Now that the next spike has dropped in the matter of Barry Bonds, the question on the lips of anyone who cares — including a host of fathers and grandfathers of young wannabes — is what the good old boys who run Major League Baseball are ultimately going to do about it.
Part of that answer probably will come even before Bonds makes a deal or stands trial on perjury charges. That’s because MLB’s belated attempt at clearing the air by conducting its own investigation under the guidance of former Senate Democratic leader George Mitchell is expected to report soon that illegal drug use was more widespread than imagined.
When that occurs only, the game’s most sight-impaired apologists won’t demand a policy that wipes clean the slate of tainted records that are the byproduct of cheating through chemistry. That includes Bond’s recent home-run record, which obviously legitimately still belongs to Hank Aaron. Whether the owners whose greed produced this tragedy are now willing to own up to it after banking the proceeds of all those park-filling four-baggers is anyone’s guess.
But any action short of elimination of all the honors, including possibility of induction into the Hall of Fame — hear this, sportswriters — would leave the game forever soiled, far more than the 1919 World Series scandal, which, by the way, was also stimulated by greedy owners at the expense of players. It would also tell a lot of us — fathers and grandfathers, that is — to tout our athletically gifted sons and grandsons toward another goal.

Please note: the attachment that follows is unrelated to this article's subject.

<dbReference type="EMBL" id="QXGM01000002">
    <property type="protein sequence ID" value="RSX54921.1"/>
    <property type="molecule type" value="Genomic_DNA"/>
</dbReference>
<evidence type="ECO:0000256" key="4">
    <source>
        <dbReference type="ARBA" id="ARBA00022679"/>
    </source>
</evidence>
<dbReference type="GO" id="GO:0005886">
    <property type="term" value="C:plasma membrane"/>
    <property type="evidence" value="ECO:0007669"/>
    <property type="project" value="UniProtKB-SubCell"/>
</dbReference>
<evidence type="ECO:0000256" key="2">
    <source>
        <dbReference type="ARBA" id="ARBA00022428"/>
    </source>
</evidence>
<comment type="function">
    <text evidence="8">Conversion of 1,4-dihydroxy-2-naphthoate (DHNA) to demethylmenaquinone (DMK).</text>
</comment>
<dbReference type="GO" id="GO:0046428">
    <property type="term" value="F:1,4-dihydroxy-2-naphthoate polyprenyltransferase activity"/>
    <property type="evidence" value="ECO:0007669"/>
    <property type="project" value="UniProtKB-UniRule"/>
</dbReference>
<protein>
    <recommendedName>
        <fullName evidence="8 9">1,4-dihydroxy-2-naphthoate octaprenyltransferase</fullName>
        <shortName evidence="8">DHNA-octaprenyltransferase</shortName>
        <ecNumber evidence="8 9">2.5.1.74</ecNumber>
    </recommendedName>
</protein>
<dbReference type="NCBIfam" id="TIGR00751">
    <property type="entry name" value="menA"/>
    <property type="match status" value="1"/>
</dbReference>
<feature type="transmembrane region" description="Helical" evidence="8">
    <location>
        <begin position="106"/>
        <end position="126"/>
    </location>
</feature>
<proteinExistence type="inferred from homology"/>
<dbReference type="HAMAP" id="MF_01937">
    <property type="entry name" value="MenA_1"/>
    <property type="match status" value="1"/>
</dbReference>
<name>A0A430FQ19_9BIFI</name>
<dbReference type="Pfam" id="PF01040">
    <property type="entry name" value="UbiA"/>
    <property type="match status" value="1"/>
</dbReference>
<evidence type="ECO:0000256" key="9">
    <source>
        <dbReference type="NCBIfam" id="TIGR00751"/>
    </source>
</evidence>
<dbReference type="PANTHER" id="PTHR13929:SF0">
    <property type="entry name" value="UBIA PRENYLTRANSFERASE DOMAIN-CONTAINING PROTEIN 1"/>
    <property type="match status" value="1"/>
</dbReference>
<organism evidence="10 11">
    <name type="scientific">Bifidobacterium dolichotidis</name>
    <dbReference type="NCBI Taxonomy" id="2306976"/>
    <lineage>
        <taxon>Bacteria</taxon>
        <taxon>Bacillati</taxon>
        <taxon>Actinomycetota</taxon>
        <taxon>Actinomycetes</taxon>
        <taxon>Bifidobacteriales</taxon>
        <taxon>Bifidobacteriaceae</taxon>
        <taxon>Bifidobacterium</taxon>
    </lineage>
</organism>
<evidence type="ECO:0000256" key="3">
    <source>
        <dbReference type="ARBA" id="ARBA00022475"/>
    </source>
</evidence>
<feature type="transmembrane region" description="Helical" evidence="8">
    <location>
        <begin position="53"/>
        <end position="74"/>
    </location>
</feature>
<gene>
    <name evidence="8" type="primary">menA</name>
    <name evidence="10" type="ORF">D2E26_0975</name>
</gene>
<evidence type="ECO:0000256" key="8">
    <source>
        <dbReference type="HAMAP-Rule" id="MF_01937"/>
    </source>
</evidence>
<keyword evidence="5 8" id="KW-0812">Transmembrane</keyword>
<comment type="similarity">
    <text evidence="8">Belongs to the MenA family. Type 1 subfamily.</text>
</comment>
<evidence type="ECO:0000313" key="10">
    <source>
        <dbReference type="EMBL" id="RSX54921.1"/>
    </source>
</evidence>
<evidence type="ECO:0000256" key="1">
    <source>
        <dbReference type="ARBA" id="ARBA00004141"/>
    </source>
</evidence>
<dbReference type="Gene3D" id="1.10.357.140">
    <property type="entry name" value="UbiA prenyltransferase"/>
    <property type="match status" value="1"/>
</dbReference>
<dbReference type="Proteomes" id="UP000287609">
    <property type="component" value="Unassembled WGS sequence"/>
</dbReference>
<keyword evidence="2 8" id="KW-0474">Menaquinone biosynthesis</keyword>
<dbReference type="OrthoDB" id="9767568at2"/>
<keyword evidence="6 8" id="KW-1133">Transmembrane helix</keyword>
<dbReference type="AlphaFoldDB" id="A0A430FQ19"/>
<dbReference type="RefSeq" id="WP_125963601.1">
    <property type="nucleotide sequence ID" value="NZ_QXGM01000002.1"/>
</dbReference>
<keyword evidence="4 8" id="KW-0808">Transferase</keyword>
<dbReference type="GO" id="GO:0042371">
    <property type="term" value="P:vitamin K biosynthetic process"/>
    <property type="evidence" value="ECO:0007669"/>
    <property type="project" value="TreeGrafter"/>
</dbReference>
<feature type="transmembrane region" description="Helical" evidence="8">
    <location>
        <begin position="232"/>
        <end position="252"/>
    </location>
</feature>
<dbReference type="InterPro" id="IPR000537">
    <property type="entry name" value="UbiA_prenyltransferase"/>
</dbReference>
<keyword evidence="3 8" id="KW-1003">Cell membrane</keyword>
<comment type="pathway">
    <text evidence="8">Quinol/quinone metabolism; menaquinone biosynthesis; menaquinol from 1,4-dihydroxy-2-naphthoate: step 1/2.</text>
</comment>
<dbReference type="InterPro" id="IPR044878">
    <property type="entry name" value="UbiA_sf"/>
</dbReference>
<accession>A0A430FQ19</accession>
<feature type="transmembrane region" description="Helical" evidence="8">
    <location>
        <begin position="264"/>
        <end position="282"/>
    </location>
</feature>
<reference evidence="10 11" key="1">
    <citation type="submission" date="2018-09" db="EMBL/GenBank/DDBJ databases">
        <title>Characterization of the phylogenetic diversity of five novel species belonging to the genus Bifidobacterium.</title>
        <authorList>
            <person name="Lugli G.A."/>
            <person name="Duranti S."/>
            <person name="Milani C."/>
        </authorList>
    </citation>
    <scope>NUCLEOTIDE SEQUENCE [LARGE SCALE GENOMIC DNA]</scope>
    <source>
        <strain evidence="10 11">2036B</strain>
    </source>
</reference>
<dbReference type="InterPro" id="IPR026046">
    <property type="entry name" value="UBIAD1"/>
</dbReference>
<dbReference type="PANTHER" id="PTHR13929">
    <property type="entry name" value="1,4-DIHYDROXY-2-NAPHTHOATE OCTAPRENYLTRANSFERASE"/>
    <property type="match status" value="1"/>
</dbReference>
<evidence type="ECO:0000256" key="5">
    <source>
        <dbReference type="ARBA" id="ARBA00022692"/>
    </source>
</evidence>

Most other sports, particularly the Olympics, already have taken drastic action to prevent the stench attached to the use of performance-enhancing drugs, legal or illegal. Marion Jones conceded that she had lied about not using them, and in her plea deal returned her Olympic medals and asked that her records be expunged. Bully for her. And that is not meant sarcastically. Football, where steroid use necessarily has been a problem, has an intense screening process.
Back in the 1950s when basketball’s point-shaving scandal erupted among the best teams of the day, the newly formed National Basketball Association took quick and drastic steps to forever ban all those involved. Some brilliant talent, just as those members of baseball’s 1919 White Sox, never played the game professionally again. But that was gambling, you say. It was outright fixing the outcome. Well, what in the world do those who seek leniency for the drug users think they were doing? They were trying to fix the result just as sure as those who took money from the wise guys of the day.
Whether Bonds goes to jail for 30 years or works out a deal or even miraculously, given the evidence, walks away without a conviction, it should make no difference to MLB. He should never darken a professional diamond again and there should be no question about how to treat his records. The San Francisco Giants, after all, had to hold their noses in his last season as he achieved his home-run mark. He was booed everywhere he went except at home. Have some courage, MLB. Even the fans have had enough.
As the grandfather of a kid who looks like he may really be something in the great American game one of these days, I think I have a right to demand that. Why should his father or I allow him to be associated with such a tawdry sport, one that encourages the use of harmful drugs and then lies to itself about it? I am extremely proud of the role that a former colleague, Mark Fainaru-Wada, and his partner played in getting at the truth in all this. Not even MLB could ignore their book, “Game of Shadows,” and the work they did for the San Francisco Chronicle.